The Workers Union is calling on business to protect single parents’ jobs in the wake of Coronavirus.
The news comes as single parent charity Gingerbread revealed that parents in this position were more likely to have been furloughed (30 percent) than parents in relationships (21 percent).
The charity is concerned that the end of furlough will see many single parents cast on the jobs scrapheap and has challenged the government to put together a package of measures to support them.
Victoria Benson, chief executive of Gingerbread said: ‘When it comes to work, single parents are already in a precarious position and it’s clear that without concerted effort things are set to get worse.
‘Single parents have much less flexibility than couple parents, limited access to quality jobs and significantly lower household incomes.
‘Before the pandemic nearly 70% of single parents were in work and yet many were still living in poverty.
‘The pandemic is widening the gulf and alarm bells are ringing loud and clear – the Government must do more to support single parents to access work and to ensure work pays.’
The Workers Union On Work for Single Parents
The plight of single parents is one that needs genuine attention. But there’s danger in heaping the problems at one door and expecting change. The government has done a fine job of keeping people in work who would otherwise be facing a desperate future. They have looked to invest in skills and provide alternative routes to the job market for workers whose jobs were decimated by COVID. Nobody would argue that their solutions have been perfect, but perfection is an impossible dream in a constantly shifting world.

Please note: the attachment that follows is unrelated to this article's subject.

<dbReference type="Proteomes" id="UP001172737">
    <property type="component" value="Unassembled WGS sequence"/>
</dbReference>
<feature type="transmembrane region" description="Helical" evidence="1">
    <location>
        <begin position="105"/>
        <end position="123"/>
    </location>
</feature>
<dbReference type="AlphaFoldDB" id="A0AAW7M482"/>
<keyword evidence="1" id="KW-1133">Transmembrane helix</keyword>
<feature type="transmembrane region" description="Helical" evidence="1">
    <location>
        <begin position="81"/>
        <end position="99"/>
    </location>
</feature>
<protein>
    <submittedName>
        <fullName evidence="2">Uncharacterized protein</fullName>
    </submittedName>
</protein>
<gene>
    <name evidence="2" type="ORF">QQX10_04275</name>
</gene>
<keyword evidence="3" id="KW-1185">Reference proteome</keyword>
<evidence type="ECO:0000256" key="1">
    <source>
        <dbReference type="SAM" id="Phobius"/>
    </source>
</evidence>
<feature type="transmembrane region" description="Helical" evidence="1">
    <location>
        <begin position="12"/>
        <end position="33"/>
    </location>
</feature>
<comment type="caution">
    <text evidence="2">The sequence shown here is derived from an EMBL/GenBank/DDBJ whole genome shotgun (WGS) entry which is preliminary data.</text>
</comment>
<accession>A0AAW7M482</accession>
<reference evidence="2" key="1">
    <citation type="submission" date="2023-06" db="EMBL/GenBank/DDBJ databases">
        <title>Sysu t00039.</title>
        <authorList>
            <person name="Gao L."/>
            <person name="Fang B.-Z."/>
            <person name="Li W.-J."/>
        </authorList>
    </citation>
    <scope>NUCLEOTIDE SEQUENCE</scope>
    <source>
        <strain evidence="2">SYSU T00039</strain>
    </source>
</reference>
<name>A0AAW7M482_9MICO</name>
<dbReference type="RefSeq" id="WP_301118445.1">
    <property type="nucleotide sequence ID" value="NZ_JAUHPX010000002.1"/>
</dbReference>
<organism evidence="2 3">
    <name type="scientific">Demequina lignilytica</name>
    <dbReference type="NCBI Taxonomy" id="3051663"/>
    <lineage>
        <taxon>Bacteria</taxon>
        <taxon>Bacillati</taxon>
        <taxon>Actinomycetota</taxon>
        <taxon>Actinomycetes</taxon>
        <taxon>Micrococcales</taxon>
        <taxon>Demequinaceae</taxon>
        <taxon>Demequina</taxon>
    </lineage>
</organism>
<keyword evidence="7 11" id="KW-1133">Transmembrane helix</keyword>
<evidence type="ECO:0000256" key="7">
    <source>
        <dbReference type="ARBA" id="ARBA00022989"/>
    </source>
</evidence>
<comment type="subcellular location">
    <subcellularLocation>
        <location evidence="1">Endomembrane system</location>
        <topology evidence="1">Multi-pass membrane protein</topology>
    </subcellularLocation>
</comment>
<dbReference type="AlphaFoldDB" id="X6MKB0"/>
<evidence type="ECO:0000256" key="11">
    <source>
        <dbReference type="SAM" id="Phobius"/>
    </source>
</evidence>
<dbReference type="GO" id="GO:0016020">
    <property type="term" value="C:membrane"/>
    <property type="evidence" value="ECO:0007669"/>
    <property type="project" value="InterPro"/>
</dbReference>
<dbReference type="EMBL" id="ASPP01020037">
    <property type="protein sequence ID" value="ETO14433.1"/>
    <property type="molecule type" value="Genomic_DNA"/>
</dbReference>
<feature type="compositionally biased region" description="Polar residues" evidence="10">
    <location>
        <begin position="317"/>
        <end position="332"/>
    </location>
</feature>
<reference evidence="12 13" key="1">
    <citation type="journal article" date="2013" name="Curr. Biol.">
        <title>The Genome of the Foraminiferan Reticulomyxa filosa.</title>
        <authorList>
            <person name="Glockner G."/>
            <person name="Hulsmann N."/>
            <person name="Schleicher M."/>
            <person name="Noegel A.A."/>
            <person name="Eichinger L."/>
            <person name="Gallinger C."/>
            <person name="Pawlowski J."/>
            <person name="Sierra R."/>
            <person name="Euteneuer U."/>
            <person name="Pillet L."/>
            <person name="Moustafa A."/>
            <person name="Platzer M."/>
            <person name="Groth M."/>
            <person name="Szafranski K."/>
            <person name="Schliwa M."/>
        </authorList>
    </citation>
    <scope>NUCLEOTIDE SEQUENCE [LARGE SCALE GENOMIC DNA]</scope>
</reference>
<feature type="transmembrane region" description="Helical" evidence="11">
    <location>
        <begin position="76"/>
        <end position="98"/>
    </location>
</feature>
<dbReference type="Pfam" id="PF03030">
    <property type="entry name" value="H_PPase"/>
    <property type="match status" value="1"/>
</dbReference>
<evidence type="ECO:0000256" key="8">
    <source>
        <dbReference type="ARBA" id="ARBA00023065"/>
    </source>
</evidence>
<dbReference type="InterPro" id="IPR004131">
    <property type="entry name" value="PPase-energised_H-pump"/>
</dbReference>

What can be said with some certainty is that the state has made a contribution. Now it’s time for businesses to step up and deliver flexibility based on personal circumstances, not on the mythical idea of the “average worker”.
This means offering flexitime as a core contractual right. It means providing home working options for people so that they can juggle their childcare commitments. It means collaborative working between managers and staff so that deadlines remain realistic and achievable.
Above all, it means retaining jobs for single parents where possible. Looking beyond the circumstances and investing in the talent and aspirations of these hard-working people.
This should not be seen as overly ambitious or radical. In fact, there’s never been a better time to start turning the wheel away from old models of working relationships and defining a new settlement based on trust and equitable partnerships.
If businesses make these changes then government can play a role by reducing childcare costs for single parents and delivering tailored employment options through Jobscentre Plus.
Given a chance, the holistic approach can produce results. Now it’s up to everyone with an interest to make sure it does.
The Workers Union – fighting for social justice, fighting for you